Interventions including education programs, stroke discharge note templates and email reminders improved the screening rates for obstructive sleep apnea in patients with ischemic stroke and transient ischemic attack, according to findings presented at SLEEP 2018, the Annual Meeting of the Associated Professional Sleep Societies.
“As we learn more about the relationship between sleep and stroke, screening patients for obstructive sleep apnea (OSA) is becoming an important part of secondary stroke prevention,” Abby Metzler, MD, neurologist at the Mayo Clinic in Rochester, Minnesota, told Healio Internal Medicine. “We know that the prevalence of OSA is quite high in stroke patients, but in clinical practice, it is not frequently diagnosed in this vulnerable population.”
“In our project, we attempted to improve screening for sleep apnea for patients who had suffered an ischemic stroke or a transient ischemic attack, at the time of discharge from their acute hospitalization,” she added. “Implementing interventions like a discharge order set can efficiently improve medical care.”
To improve OSA screening rates in patients with ischemic stroke or transient ischemic attack, researchers implemented two sets of interventions — one in July 2015 and one in March 2016 — for patients who were admitted to the Hennepin County Medical Center for ischemic stroke or transient ischemic attack. The interventions consisted of an education session for resident physicians, an electronic stroke discharge note template and reminders via email. Over 2 consecutive months in 2014, 2015, 2016 and 2017, researchers conducted a retrospective chart review of discharged patients to collect OSA screening and referral data. Researchers examined data before and after each intervention and again a year later to evaluate retention. Physicians were also given surveys before and after the interventions to assess their screening practices and attitudes about the discharge template.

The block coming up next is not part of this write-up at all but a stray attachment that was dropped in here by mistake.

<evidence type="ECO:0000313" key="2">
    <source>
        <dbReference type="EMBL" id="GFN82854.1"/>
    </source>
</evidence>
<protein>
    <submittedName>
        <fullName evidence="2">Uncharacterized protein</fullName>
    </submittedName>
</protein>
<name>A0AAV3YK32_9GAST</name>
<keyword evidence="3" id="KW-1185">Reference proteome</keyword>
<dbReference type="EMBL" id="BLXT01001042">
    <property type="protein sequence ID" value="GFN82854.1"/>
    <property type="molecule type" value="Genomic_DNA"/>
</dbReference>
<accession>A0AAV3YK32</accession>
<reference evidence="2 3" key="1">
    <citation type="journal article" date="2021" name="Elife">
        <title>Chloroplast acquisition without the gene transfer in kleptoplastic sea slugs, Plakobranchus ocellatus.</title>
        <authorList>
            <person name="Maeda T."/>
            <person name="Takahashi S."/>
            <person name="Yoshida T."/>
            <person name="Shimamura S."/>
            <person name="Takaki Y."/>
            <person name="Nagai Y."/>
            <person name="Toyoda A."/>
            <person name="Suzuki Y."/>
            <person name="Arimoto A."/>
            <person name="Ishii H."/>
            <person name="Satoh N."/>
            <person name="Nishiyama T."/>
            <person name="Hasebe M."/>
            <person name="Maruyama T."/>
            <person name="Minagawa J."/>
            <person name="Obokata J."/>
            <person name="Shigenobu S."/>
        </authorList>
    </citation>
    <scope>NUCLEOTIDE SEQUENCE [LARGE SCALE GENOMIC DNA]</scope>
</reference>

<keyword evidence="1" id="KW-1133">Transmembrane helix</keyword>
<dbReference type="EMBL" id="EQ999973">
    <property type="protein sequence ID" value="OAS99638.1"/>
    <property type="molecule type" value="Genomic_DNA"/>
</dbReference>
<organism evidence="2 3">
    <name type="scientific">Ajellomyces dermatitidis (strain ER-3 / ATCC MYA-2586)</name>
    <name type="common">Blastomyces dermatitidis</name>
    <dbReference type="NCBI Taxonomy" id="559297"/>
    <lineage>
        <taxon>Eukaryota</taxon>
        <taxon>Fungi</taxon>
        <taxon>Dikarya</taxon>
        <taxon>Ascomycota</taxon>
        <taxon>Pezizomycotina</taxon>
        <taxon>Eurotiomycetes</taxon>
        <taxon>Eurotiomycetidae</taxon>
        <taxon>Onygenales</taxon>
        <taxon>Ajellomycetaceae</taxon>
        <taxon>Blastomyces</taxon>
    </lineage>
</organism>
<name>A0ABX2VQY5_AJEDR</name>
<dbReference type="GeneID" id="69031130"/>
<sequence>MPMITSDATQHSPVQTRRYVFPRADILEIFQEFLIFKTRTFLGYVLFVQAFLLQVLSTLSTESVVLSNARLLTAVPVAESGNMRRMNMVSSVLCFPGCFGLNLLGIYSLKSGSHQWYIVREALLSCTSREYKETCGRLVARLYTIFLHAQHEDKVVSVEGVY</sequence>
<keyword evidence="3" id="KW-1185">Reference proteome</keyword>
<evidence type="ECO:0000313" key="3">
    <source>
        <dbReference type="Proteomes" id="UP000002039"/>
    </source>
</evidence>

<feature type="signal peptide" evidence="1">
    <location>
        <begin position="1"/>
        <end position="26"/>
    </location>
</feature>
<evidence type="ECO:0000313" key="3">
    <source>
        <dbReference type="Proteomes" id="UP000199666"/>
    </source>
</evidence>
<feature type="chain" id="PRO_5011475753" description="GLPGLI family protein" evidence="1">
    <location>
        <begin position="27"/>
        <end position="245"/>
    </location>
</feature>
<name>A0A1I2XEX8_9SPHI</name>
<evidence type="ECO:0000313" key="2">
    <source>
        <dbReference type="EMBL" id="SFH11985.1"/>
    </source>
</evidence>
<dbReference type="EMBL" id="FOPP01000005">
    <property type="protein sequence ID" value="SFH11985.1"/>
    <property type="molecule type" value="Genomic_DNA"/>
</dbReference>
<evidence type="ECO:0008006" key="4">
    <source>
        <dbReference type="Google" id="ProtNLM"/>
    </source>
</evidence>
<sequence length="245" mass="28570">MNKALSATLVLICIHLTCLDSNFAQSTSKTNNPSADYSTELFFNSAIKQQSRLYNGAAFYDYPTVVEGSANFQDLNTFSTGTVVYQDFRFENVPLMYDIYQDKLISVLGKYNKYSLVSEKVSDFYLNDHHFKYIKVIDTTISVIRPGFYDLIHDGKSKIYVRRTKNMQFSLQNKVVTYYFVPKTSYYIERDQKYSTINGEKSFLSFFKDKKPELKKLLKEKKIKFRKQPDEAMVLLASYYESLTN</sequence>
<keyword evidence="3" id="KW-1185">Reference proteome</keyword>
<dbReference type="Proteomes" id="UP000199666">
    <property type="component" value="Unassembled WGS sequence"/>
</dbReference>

After the intervention, researchers found that the rate of OSA screening in patients at discharge increased from 2.4% at baseline in 2014 to 24.1% in 2015. Following more implementation efforts, the screening rate increased to 66% in 2016. In 2017, the screening rate was 69.4%. Each patient that tested positive for OSA was given a sleep referral. In addition, based on the physician surveys, researchers found that physicians had an increase in self-reported screening rate (69% to 100%), and demonstrated more satisfaction with the discharge template.
“Successfully increased rates of sleep apnea screening were supported by an education session for physicians, use of electronic medical record templates and email reminders,” Metzler said.
“The ultimate goal of improving OSA screening is to mitigate the negative impact on medical health and quality of life. As it’s one of the risk factors for cerebrovascular disease, screening is important for subsequent intervention for secondary stroke prevention,” she added. “More research is needed to determine both when and how sleep apnea screening should take place, with the goal of decreasing future risk of ischemic stroke or transient ischemic attack for our patients.” – by Melissa J. Webb
Metzler A, et al. Screening for obstructive sleep apnea in patients with ischemic stroke and transient ischemic attack. Presented at: SLEEP 2018, the Annual Meeting of the Associated Sleep Societies; June 2-6; Baltimore.
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